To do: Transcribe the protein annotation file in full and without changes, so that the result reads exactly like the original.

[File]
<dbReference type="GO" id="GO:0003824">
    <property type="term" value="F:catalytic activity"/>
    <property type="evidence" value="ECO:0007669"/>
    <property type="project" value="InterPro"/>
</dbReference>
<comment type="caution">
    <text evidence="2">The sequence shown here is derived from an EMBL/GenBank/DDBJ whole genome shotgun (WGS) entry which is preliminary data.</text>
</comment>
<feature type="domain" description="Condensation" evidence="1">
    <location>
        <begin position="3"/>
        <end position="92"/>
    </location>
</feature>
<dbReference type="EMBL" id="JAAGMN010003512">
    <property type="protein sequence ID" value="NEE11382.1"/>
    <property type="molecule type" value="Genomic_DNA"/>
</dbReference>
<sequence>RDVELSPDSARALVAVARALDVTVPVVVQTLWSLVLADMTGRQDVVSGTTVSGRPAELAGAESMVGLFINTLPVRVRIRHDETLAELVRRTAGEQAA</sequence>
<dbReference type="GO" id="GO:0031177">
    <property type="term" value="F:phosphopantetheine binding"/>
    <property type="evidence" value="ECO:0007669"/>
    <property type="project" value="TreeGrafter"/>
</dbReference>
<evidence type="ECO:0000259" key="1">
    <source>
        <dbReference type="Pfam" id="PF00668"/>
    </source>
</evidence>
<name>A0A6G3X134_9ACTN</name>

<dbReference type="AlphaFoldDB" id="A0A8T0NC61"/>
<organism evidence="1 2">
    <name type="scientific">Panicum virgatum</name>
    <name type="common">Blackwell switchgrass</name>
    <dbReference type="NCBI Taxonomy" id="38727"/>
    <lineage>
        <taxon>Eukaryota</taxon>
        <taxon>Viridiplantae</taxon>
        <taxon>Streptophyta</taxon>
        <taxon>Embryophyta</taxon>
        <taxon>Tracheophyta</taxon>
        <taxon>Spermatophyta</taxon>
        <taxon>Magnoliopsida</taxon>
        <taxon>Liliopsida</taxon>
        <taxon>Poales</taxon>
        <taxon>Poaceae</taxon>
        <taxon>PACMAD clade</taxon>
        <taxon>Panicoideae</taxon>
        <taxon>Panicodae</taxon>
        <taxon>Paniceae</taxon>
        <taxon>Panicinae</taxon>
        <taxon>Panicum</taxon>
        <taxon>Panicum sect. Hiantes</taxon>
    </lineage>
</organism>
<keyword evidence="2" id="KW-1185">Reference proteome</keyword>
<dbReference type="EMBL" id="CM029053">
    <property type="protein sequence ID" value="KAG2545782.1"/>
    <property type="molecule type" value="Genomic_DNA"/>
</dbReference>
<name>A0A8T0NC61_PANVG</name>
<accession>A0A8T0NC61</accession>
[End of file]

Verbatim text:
<dbReference type="GO" id="GO:0003824">
    <property type="term" value="F:catalytic activity"/>
    <property type="evidence" value="ECO:0007669"/>
    <property type="project" value="InterPro"/>
</dbReference>
<comment type="caution">
    <text evidence="2">The sequence shown here is derived from an EMBL/GenBank/DDBJ whole genome shotgun (WGS) entry which is preliminary data.</text>
</comment>
<feature type="domain" description="Condensation" evidence="1">
    <location>
        <begin position="3"/>
        <end position="92"/>
    </location>
</feature>
<dbReference type="EMBL" id="JAAGMN010003512">
    <property type="protein sequence ID" value="NEE11382.1"/>
    <property type="molecule type" value="Genomic_DNA"/>
</dbReference>
<sequence>RDVELSPDSARALVAVARALDVTVPVVVQTLWSLVLADMTGRQDVVSGTTVSGRPAELAGAESMVGLFINTLPVRVRIRHDETLAELVRRTAGEQAA</sequence>
<dbReference type="GO" id="GO:0031177">
    <property type="term" value="F:phosphopantetheine binding"/>
    <property type="evidence" value="ECO:0007669"/>
    <property type="project" value="TreeGrafter"/>
</dbReference>
<evidence type="ECO:0000259" key="1">
    <source>
        <dbReference type="Pfam" id="PF00668"/>
    </source>
</evidence>
<name>A0A6G3X134_9ACTN</name>

<dbReference type="AlphaFoldDB" id="A0A8T0NC61"/>
<organism evidence="1 2">
    <name type="scientific">Panicum virgatum</name>
    <name type="common">Blackwell switchgrass</name>
    <dbReference type="NCBI Taxonomy" id="38727"/>
    <lineage>
        <taxon>Eukaryota</taxon>
        <taxon>Viridiplantae</taxon>
        <taxon>Streptophyta</taxon>
        <taxon>Embryophyta</taxon>
        <taxon>Tracheophyta</taxon>
        <taxon>Spermatophyta</taxon>
        <taxon>Magnoliopsida</taxon>
        <taxon>Liliopsida</taxon>
        <taxon>Poales</taxon>
        <taxon>Poaceae</taxon>
        <taxon>PACMAD clade</taxon>
        <taxon>Panicoideae</taxon>
        <taxon>Panicodae</taxon>
        <taxon>Paniceae</taxon>
        <taxon>Panicinae</taxon>
        <taxon>Panicum</taxon>
        <taxon>Panicum sect. Hiantes</taxon>
    </lineage>
</organism>
<keyword evidence="2" id="KW-1185">Reference proteome</keyword>
<dbReference type="EMBL" id="CM029053">
    <property type="protein sequence ID" value="KAG2545782.1"/>
    <property type="molecule type" value="Genomic_DNA"/>
</dbReference>
<name>A0A8T0NC61_PANVG</name>
<accession>A0A8T0NC61</accession>